1st Edition

Social Capital Theory and Research

By Karen Cook Copyright 2001
    346 Pages
    by Routledge

    348 Pages
    by Routledge

    Leading scholars in the field of social networks from diverse disciplines present the first systematic and comprehensive collection of current theories and empirical research on the informal connections that individuals have for support, help, and information from other people. Expanding on concepts originally formulated by Pierre Bourdieu and James Coleman, this seminal work will find an essential place with educators and students in the fields of social networks, rational choice theory, institutions, and the socioeconomics of poverty, labor markets, social psychology, and race.

    The volume is divided into three parts. The first segment clarifies social capital as a concept and explores its theoretical and operational bases. Additional segments provide brief accounts that place the development of social capital in the context of the family of capital theorists, and identify some critical but controversial perspectives and statements regarding social capital in the literature. The editors then make the argument for the network perspective, why and how such a perspective can clarify controversies and advance our understanding of a whole range of instrumental and expressive outcomes.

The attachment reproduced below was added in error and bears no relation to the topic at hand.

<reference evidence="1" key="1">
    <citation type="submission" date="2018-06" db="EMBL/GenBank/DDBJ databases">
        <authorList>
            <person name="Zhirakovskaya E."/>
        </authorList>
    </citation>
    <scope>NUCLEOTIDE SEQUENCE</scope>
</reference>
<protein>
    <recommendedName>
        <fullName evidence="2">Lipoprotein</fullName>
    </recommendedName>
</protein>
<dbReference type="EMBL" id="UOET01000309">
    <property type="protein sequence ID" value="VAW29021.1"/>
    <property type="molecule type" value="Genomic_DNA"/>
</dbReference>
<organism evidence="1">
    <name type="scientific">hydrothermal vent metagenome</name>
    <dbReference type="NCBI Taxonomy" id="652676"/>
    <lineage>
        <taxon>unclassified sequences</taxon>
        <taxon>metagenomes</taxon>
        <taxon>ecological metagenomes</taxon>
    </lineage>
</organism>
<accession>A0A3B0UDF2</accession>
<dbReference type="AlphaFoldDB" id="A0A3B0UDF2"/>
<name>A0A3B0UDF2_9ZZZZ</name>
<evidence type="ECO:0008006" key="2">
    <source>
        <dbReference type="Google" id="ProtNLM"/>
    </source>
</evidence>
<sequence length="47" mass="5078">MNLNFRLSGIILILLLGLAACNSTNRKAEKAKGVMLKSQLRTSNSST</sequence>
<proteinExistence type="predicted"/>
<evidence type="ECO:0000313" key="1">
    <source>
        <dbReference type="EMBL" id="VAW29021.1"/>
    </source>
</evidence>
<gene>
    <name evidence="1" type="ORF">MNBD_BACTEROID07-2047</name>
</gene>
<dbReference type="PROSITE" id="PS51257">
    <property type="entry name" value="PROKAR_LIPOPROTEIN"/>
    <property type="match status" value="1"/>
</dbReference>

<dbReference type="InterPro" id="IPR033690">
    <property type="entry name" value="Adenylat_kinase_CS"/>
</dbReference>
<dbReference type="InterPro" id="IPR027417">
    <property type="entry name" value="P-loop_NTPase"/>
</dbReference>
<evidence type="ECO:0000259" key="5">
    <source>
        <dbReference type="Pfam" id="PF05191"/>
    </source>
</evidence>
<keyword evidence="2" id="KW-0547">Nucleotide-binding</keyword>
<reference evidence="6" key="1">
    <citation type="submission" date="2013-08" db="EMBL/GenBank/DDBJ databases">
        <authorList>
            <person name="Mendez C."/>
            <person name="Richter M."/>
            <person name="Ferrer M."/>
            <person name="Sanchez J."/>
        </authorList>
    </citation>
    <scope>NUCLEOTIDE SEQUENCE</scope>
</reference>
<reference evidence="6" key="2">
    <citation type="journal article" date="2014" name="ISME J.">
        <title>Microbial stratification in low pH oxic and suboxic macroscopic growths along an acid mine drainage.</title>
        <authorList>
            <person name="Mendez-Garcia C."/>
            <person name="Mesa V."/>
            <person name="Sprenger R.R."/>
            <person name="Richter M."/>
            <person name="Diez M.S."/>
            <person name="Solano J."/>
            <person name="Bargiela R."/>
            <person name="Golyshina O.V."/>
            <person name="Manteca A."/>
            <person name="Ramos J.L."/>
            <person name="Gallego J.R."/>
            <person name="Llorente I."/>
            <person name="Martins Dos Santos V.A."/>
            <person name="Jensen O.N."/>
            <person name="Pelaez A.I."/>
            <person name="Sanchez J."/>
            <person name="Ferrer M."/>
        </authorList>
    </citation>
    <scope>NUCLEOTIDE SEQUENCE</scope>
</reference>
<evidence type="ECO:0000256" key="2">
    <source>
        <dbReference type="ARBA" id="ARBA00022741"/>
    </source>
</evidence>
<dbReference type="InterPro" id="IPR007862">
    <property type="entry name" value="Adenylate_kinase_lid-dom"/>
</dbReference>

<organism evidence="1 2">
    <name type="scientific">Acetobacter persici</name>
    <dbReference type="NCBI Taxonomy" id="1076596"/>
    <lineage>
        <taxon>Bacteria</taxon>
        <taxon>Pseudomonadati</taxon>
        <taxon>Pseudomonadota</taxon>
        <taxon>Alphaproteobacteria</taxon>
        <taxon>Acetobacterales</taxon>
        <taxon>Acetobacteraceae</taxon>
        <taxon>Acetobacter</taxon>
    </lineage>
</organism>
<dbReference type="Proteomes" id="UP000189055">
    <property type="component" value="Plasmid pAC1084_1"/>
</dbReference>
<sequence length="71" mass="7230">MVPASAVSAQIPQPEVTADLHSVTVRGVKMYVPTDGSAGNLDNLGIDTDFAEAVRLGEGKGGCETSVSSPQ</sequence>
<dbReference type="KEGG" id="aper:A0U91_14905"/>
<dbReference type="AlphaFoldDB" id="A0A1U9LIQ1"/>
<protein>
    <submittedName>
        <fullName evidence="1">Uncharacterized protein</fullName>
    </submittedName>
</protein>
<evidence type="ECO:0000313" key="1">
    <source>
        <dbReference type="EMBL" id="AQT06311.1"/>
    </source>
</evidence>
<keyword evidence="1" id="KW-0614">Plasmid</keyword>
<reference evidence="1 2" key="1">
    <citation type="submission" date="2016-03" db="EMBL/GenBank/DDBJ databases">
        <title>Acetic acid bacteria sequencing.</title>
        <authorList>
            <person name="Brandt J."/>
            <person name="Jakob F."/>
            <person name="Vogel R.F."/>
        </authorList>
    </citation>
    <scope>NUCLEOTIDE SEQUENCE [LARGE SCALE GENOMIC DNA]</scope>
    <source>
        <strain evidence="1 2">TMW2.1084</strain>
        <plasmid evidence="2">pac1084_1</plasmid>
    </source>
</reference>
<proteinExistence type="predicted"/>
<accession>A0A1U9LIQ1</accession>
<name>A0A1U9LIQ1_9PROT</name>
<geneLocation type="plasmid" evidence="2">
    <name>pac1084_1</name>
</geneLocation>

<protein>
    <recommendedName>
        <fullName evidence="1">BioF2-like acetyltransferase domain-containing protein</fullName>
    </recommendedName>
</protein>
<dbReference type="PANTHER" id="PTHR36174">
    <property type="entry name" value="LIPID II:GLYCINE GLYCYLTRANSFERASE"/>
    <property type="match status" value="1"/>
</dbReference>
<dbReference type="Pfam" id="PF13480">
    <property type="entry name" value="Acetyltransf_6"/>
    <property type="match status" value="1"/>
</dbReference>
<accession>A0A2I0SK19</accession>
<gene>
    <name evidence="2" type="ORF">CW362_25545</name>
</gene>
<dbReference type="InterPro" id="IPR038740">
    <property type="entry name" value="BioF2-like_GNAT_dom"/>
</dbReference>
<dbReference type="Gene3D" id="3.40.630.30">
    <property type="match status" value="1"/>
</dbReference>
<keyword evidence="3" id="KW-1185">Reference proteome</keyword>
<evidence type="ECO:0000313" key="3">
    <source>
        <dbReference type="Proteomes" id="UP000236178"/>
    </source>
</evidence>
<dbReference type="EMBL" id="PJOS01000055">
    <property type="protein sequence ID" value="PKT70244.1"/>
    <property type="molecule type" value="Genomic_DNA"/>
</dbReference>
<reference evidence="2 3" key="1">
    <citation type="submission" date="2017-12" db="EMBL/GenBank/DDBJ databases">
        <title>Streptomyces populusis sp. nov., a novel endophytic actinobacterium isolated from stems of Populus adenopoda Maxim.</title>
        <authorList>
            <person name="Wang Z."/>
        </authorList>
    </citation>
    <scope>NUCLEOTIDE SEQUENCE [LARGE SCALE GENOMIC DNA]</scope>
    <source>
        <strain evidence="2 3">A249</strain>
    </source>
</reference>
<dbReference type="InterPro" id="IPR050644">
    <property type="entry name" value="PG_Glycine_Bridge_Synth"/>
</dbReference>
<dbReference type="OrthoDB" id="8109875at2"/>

Social Capital further provides a forum for ongoing research programs initiated by social scientists working at the crossroads of formal theory and new methods. These scholars and programs share certain understandings and approaches in their analyses of social capital. They argue that social networks are the foundation of social capital. Social networks simultaneously capture individuals and social structure, thus serving as a vital conceptual link between actions and structural constraints, between micro- and macro-level analyses, and between relational and collective dynamic processes. They are further cognizant of the dual significance of the "structural" features of the social networks and the "resources" embedded in the networks as defining elements of social capital.

    Part I. Social Capital: Networks and Embedded Resources 1 Building a Network Theory of Social Capital 2 Structural Holes versus Network Closure as Social Capital 3 The Position Generator: Measurement Techniques for Investigations of Social Capital Part II. Social Capital in the Labor Market 4 How Much Is That Network Worth? Social Capital in Employee Referral Networks 5 Interpersonal Ties, Social Capital, and Employer Staffing Practices 6 Good Networks and Good Jobs: The Value of Social Capital to Employers and Employees 7 Getting Started: The Influence of Social Capital on the Start of the Occupational Career Part III: Social Capital in Organizational, Community, and Institutional Settings 8 Social Capital as Social Mechanisms and Collective Assets: The Example of Status Auctions among Colleagues 9 Social Networks and Social Capital in Extreme Environments 10 Network Capital in a Multilevel World: Getting Support from Personal Communities 11 Guanxi Capital and Social Eating in Chinese Cities: Theoretical Models and Empirical Analyses 12 Change and Stability in Social Network Resources: The Case of Hungary under Transformation


    Nan Lin (Edited by) Karen Cook (Edited by) Ronald S. Burt (Edited by)